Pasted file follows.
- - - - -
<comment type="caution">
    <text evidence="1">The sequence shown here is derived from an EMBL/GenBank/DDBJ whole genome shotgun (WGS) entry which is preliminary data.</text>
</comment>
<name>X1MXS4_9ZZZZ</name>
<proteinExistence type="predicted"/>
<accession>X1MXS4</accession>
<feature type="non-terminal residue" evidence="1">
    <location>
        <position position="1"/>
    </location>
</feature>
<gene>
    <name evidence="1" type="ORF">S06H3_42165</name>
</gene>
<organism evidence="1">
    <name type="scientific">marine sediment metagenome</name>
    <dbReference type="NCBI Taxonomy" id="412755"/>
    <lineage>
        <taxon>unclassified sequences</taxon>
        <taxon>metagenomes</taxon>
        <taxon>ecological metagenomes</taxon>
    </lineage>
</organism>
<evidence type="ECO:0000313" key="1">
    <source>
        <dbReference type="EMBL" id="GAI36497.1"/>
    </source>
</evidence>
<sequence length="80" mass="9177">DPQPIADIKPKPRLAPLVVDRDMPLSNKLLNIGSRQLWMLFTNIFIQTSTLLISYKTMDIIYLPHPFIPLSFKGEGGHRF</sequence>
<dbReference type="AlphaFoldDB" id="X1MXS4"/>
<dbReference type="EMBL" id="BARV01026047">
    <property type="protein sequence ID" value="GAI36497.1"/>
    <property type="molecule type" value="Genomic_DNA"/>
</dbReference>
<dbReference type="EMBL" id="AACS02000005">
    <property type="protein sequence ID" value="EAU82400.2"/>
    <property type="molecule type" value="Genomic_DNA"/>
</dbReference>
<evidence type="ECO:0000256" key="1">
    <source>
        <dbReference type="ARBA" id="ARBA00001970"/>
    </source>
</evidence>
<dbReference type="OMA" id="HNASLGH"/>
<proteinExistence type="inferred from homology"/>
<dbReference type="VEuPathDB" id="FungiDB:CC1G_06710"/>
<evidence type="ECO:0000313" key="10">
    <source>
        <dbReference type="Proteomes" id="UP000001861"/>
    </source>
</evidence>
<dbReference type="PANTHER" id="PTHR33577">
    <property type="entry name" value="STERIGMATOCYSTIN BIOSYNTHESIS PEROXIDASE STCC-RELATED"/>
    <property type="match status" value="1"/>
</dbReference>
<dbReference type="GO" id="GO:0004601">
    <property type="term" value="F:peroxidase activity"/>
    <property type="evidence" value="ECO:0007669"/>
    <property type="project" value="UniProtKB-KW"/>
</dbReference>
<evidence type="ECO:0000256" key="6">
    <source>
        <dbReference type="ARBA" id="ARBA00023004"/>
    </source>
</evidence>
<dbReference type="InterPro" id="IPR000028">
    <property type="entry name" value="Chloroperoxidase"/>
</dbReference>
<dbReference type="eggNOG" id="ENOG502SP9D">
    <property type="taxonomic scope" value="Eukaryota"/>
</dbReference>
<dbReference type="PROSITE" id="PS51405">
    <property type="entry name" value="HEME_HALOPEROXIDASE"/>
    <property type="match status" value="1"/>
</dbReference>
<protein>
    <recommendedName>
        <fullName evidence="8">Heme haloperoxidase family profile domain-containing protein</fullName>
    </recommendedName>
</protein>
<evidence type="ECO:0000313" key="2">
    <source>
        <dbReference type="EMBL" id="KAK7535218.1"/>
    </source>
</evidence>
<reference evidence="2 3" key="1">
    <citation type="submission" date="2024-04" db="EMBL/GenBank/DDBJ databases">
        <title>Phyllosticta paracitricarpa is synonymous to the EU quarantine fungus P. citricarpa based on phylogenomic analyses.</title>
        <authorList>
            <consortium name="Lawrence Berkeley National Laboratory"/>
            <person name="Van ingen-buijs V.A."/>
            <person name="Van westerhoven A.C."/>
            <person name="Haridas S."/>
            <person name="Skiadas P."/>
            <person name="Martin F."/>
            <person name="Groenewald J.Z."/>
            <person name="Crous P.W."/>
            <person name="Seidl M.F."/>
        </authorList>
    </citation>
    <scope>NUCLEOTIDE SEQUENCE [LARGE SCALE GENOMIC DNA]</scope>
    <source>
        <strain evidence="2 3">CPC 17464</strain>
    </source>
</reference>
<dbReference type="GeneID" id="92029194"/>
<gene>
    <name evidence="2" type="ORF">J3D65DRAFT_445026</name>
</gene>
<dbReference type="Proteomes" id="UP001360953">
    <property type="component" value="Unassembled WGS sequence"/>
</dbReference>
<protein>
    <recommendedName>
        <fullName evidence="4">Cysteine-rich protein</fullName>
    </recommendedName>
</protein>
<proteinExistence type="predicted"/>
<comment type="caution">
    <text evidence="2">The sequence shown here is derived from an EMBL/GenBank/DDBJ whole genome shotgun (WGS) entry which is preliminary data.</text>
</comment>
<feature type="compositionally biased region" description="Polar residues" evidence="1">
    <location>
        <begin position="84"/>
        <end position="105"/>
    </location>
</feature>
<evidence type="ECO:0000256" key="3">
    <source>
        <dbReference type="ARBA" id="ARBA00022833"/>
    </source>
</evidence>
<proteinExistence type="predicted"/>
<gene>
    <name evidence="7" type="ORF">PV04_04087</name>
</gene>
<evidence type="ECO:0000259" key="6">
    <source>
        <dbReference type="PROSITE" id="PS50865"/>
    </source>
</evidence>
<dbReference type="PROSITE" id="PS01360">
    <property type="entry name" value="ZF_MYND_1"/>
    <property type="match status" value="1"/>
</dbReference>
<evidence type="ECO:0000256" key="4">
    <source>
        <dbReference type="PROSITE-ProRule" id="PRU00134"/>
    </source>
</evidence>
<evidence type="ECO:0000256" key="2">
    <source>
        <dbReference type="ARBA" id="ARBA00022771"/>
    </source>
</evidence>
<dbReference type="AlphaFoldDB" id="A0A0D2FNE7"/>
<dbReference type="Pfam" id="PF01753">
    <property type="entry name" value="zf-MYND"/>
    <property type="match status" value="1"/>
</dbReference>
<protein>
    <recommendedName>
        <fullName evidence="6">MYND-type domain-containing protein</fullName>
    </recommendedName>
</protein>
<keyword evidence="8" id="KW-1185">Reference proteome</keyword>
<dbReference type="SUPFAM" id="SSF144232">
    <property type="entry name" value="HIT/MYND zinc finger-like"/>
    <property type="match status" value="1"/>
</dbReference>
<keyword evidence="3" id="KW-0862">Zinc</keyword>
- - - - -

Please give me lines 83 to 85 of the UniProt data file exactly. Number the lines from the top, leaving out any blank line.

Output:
        <dbReference type="EMBL" id="KAK7535218.1"/>
    </source>
</evidence>